- Scholé Academy administers placement assessments in order to get to know each student and find the best learning environment for him or her, as we seek to educate our students well and wisely. Students should print and complete the WR3 Placement Assignment to confirm proper placement in this course. Please note that registration is not finalized until the student has submitted a placement exam and received confirmation of proper placement from the course instructor. Download the WR3 placement assignment instructions here.
For further information on the Writing & Rhetoric series, please see the Classical Academic Press FAQ page.
- Writing & Rhetoric Book 5: Refutation & Confirmation Audio Files
- Writing & Rhetoric Book 6: Commonplace Audio Files
These audio files allow students to engage their sense of hearing and their listening intelligence as Dr. Christopher Perrin, Christine Perrin, and Greg Lowe deliver the readings aloud in a thoughtful manner.
*Required texts are not included in the purchase of the course.
Emily Gerard is a graduate of Gordon College (BA, political science and philosophy) and The Johns Hopkins University (MA, government). She has taught philosophy, rhetoric, and Latin for the past five years, most recently at a classical school in downtown York, Pennsylvania. Mrs. Gerard currently lives in York with her husband, their young daughter, and a border collie.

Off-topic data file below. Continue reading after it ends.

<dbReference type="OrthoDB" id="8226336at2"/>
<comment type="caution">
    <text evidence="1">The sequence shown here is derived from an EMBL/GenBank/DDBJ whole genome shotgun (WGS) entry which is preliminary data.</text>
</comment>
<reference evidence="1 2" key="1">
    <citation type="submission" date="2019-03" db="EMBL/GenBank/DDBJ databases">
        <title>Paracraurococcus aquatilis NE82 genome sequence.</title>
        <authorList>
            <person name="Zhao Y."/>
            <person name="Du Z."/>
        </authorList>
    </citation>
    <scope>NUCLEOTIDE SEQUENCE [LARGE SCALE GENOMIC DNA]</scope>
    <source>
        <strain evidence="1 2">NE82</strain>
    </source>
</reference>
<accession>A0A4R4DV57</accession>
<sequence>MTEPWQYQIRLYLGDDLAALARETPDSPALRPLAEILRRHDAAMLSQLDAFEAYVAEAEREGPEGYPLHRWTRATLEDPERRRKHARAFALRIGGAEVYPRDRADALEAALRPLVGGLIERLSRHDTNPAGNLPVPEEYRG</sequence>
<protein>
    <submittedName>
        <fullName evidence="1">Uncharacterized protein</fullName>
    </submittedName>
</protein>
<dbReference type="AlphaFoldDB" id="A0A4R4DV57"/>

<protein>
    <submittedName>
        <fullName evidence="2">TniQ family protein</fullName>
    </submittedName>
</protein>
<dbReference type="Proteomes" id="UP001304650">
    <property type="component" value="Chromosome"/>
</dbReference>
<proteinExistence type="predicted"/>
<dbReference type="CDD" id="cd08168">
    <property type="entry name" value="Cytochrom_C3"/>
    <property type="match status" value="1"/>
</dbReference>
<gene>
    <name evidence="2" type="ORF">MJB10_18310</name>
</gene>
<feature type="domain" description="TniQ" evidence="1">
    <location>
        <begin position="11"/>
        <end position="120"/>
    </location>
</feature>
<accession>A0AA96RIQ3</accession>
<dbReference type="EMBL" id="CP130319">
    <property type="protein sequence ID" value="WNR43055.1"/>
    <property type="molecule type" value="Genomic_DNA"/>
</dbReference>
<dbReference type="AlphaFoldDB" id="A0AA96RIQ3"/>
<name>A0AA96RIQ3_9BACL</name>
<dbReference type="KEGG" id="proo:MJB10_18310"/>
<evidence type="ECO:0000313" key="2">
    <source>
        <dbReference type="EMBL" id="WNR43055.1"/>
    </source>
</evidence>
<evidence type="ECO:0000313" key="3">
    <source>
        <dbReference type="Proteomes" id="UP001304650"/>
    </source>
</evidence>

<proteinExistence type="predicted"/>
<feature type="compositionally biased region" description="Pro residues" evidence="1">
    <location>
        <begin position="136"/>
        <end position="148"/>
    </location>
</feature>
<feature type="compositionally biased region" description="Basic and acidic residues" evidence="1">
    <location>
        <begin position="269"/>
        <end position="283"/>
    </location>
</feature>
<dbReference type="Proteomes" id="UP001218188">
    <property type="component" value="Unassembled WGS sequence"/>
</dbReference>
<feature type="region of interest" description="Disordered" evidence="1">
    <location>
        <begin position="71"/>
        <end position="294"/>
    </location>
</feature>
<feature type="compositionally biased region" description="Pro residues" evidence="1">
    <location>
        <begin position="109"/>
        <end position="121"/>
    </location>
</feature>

Charissa Sethman holds a B.S. in Philosophy and Religion from Covenant College near Chattanooga, TN, where she resides with her husband, Michael, and their five children. Mrs. Sethman brings to the classroom more than a decade combined of classical teaching experience in home-education and tutorial settings. With a passion for Classical and liberal arts education, she relishes the order and beauty of language, mathematics, and music and finds great satisfaction in reading and writing a well-turned composition. Her interests extend further to the visual arts and to music, having taught art studio and a lecture series on the cultural heritage of the West. Charissa aims to help students do good, careful work unto mastery while also allowing time for restful, worshipful contemplation of great ideas. Her passion is to help her students to enjoy truth and to know and love God through their experiences with beautiful and good things.